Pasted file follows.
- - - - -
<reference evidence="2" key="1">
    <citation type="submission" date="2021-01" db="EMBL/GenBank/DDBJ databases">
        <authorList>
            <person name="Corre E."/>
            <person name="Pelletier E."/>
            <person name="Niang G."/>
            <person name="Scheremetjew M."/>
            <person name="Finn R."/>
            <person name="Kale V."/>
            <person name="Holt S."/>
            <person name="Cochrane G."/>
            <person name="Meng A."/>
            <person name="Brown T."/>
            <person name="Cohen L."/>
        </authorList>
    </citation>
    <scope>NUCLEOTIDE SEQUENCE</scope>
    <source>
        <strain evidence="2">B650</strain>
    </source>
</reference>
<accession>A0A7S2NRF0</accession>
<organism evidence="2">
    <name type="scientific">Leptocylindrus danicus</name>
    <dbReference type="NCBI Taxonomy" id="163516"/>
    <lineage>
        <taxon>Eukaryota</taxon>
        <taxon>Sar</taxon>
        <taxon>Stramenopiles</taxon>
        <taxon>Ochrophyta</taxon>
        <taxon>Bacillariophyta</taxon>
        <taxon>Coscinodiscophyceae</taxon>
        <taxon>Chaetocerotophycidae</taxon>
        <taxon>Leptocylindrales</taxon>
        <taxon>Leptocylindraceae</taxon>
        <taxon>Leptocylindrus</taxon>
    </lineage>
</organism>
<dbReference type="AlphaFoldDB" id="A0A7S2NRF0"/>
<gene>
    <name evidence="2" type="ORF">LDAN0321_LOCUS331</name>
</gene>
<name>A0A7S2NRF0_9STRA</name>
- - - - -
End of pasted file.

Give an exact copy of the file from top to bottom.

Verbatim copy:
<reference evidence="2" key="1">
    <citation type="submission" date="2021-01" db="EMBL/GenBank/DDBJ databases">
        <authorList>
            <person name="Corre E."/>
            <person name="Pelletier E."/>
            <person name="Niang G."/>
            <person name="Scheremetjew M."/>
            <person name="Finn R."/>
            <person name="Kale V."/>
            <person name="Holt S."/>
            <person name="Cochrane G."/>
            <person name="Meng A."/>
            <person name="Brown T."/>
            <person name="Cohen L."/>
        </authorList>
    </citation>
    <scope>NUCLEOTIDE SEQUENCE</scope>
    <source>
        <strain evidence="2">B650</strain>
    </source>
</reference>
<accession>A0A7S2NRF0</accession>
<organism evidence="2">
    <name type="scientific">Leptocylindrus danicus</name>
    <dbReference type="NCBI Taxonomy" id="163516"/>
    <lineage>
        <taxon>Eukaryota</taxon>
        <taxon>Sar</taxon>
        <taxon>Stramenopiles</taxon>
        <taxon>Ochrophyta</taxon>
        <taxon>Bacillariophyta</taxon>
        <taxon>Coscinodiscophyceae</taxon>
        <taxon>Chaetocerotophycidae</taxon>
        <taxon>Leptocylindrales</taxon>
        <taxon>Leptocylindraceae</taxon>
        <taxon>Leptocylindrus</taxon>
    </lineage>
</organism>
<dbReference type="AlphaFoldDB" id="A0A7S2NRF0"/>
<gene>
    <name evidence="2" type="ORF">LDAN0321_LOCUS331</name>
</gene>
<name>A0A7S2NRF0_9STRA</name>